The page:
As we reported in our Latest News section recently, F+B partner Don D. Ford III recently testified before the Texas Legislature’s House Jurisprudence committee on issues related to guardianships. One of the issues that Ford discussed was the fact that guardianship cases are handled in 3 different types of courts in the state of Texas, and the choice of which type of Court is dependent upon which County the incapacitated person lives in.
In the 10 largest counties in Texas (Harris, Dallas, Travis, etc…), all guardianship cases are conducted in Statutory Probate Courts. By law, these courts can only handle probate and guardianship cases. Many times, the Judges of these Courts are board certified in estate planning and probate, so they are experts in probate and guardianships before they ever get elected to be a judge. Parties in these courts generally have the benefit of judges who know the subject-matter of their cases well.
In the mid-sized counties, guardianship cases are handled in County Courts at Law. These courts have judges who are lawyers, but the judges hear not only probate and guardianship cases, but they also hear criminal, civil, and family cases. As a result, these judges are not usually experts in the probate and guardianship arenas. In many cases, those judges really have little interest in handling probate and guardianship cases, so they do not dedicate much time or effort to these cases. This, obviously, results in the parties in those courts receiving less than adequate attention and expertise.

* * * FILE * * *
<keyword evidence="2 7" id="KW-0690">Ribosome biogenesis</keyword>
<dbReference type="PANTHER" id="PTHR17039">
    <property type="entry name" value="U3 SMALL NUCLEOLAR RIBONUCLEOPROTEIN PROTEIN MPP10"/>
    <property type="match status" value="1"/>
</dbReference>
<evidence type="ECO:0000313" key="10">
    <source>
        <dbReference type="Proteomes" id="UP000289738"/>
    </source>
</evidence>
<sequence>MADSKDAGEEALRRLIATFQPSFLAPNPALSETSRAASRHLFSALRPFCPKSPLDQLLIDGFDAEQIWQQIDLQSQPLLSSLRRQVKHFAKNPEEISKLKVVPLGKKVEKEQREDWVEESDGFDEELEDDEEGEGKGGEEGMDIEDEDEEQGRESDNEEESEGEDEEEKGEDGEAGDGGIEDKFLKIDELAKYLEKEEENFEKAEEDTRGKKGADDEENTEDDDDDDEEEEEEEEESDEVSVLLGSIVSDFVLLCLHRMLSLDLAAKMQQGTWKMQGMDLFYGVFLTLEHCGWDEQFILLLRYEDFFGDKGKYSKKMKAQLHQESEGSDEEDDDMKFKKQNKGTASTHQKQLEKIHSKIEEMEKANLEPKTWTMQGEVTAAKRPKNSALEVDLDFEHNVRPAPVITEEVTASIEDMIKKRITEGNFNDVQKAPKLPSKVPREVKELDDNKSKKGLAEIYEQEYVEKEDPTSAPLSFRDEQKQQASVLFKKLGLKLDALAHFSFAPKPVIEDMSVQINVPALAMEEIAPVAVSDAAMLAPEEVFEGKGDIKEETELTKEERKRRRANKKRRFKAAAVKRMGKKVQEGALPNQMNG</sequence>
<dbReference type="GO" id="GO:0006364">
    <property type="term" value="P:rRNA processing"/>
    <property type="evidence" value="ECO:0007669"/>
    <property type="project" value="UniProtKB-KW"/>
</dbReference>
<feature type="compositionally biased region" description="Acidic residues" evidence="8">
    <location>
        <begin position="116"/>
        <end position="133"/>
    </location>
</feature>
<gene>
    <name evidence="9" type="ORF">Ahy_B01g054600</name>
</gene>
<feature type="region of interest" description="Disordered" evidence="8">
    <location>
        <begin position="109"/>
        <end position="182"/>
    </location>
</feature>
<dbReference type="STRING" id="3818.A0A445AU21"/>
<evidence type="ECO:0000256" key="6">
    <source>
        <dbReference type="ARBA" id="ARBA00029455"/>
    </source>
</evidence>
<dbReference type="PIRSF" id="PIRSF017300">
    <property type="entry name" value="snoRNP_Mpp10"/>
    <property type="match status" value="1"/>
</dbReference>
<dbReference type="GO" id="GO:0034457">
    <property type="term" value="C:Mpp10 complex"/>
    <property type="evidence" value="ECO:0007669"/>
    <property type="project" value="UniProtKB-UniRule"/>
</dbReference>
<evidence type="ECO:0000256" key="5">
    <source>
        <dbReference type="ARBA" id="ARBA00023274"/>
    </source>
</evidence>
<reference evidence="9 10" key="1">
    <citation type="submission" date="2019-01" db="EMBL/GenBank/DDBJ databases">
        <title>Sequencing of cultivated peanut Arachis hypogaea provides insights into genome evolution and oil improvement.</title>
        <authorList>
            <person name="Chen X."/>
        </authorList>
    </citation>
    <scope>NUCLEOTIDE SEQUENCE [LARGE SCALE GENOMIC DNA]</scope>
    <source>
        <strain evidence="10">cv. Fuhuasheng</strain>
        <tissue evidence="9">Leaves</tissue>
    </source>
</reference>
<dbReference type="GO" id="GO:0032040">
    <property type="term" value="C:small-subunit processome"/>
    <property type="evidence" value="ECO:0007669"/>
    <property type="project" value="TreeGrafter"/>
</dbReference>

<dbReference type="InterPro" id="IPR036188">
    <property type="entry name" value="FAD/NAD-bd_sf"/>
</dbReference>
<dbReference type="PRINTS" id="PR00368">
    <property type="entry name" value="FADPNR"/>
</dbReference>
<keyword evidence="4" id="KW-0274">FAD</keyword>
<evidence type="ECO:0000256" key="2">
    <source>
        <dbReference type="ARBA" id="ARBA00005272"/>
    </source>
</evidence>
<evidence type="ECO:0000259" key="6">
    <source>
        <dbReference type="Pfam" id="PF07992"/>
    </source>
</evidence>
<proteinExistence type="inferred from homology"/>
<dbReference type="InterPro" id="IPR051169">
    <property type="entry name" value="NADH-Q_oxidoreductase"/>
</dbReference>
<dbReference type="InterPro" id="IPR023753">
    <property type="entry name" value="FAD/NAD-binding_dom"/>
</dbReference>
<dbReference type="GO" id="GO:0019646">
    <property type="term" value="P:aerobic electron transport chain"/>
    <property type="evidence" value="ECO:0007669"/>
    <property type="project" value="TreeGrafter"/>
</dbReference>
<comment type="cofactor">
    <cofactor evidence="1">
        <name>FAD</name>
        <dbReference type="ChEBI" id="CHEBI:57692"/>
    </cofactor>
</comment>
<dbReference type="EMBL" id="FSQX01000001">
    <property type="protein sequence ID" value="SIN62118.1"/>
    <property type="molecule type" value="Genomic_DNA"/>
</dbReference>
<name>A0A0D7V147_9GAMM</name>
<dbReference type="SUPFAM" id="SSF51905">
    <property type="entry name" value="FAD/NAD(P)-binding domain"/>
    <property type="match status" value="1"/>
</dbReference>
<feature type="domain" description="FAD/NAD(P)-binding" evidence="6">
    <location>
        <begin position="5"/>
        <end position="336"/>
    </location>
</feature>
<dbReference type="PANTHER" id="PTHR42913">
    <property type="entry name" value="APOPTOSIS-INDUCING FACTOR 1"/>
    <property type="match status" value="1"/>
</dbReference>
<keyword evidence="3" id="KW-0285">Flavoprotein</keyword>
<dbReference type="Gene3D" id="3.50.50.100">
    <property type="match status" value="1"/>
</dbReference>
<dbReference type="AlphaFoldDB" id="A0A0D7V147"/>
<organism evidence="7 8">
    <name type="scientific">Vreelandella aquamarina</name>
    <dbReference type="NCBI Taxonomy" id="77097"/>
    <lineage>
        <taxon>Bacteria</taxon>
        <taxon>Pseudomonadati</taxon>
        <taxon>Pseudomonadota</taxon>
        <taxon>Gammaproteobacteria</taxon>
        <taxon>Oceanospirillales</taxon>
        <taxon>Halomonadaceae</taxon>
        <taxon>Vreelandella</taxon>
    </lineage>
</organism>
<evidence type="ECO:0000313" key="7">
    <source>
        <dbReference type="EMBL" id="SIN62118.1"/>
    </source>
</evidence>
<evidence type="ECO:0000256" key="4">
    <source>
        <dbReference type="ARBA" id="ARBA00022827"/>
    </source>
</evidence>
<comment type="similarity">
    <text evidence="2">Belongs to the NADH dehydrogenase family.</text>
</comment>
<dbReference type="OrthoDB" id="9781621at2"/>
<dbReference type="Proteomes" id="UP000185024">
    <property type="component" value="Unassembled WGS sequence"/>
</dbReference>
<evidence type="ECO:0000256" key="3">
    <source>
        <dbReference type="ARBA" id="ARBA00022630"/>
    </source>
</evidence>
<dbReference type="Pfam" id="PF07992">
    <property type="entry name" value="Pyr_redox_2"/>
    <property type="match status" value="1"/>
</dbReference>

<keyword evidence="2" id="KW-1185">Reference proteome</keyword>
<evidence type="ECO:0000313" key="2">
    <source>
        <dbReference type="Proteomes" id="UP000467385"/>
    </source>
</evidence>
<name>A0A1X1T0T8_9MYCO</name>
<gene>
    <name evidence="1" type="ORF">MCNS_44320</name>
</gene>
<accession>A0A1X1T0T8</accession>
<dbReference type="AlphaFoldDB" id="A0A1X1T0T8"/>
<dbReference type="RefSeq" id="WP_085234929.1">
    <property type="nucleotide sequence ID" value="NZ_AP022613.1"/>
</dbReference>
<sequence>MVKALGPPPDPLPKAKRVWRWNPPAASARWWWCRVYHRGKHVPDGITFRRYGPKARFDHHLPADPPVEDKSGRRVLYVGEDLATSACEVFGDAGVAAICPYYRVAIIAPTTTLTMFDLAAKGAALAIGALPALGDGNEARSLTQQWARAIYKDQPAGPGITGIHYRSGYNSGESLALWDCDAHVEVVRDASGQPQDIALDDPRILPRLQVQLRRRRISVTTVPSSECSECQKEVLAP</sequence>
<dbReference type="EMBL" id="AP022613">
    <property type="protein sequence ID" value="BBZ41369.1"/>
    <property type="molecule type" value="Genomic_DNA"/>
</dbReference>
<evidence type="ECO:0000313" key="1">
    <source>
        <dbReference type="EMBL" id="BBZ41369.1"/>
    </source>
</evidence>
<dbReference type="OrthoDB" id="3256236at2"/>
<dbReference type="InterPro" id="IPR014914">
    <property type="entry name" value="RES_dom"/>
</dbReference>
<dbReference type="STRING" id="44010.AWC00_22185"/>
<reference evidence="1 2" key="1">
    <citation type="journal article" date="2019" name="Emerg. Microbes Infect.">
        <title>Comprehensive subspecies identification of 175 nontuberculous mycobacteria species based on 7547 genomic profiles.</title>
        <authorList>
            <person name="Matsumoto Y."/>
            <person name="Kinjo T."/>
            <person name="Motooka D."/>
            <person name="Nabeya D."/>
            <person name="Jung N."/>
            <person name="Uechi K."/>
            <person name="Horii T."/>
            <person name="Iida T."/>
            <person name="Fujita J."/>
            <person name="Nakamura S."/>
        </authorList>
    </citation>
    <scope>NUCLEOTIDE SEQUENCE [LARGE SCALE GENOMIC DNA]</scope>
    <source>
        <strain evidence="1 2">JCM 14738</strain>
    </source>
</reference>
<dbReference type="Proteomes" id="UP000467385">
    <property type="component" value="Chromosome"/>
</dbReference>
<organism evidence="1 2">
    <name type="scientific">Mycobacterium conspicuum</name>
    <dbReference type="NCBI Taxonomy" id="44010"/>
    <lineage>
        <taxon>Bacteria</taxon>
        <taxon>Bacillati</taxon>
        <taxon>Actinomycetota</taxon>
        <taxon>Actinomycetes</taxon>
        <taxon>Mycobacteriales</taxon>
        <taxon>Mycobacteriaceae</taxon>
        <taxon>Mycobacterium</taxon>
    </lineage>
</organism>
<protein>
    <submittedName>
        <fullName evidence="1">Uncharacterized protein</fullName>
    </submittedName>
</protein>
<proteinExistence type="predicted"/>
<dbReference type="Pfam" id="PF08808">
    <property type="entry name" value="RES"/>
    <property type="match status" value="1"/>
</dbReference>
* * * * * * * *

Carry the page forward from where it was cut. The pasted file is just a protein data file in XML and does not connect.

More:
In the majority of smaller counties, guardianship cases are handled in the County Court, where the judge very often is not even a lawyer. In those counties, you can have a non-lawyer with no legal training making the decision as to whether to strip away someone’s basic constitutional rights to handle their own property and make their own healthcare decisions. This should scare anyone in these counties!
In his testimony to the Legislature, Ford pointed out that legislation exists to allow every county in the state to have a statutory probate court. If a single county is too small to afford to have a Court for that county alone, multiple counties can share a statutory probate court. Because guardianships are handled by such different courts in different counties, an incapacitated person can receive much different treatment in one county versus another. We should be working to eliminate this discrepancy and encourage smaller counties to create statutory probate courts so that all Texas citizens receive similar treatment if they become incapacitated.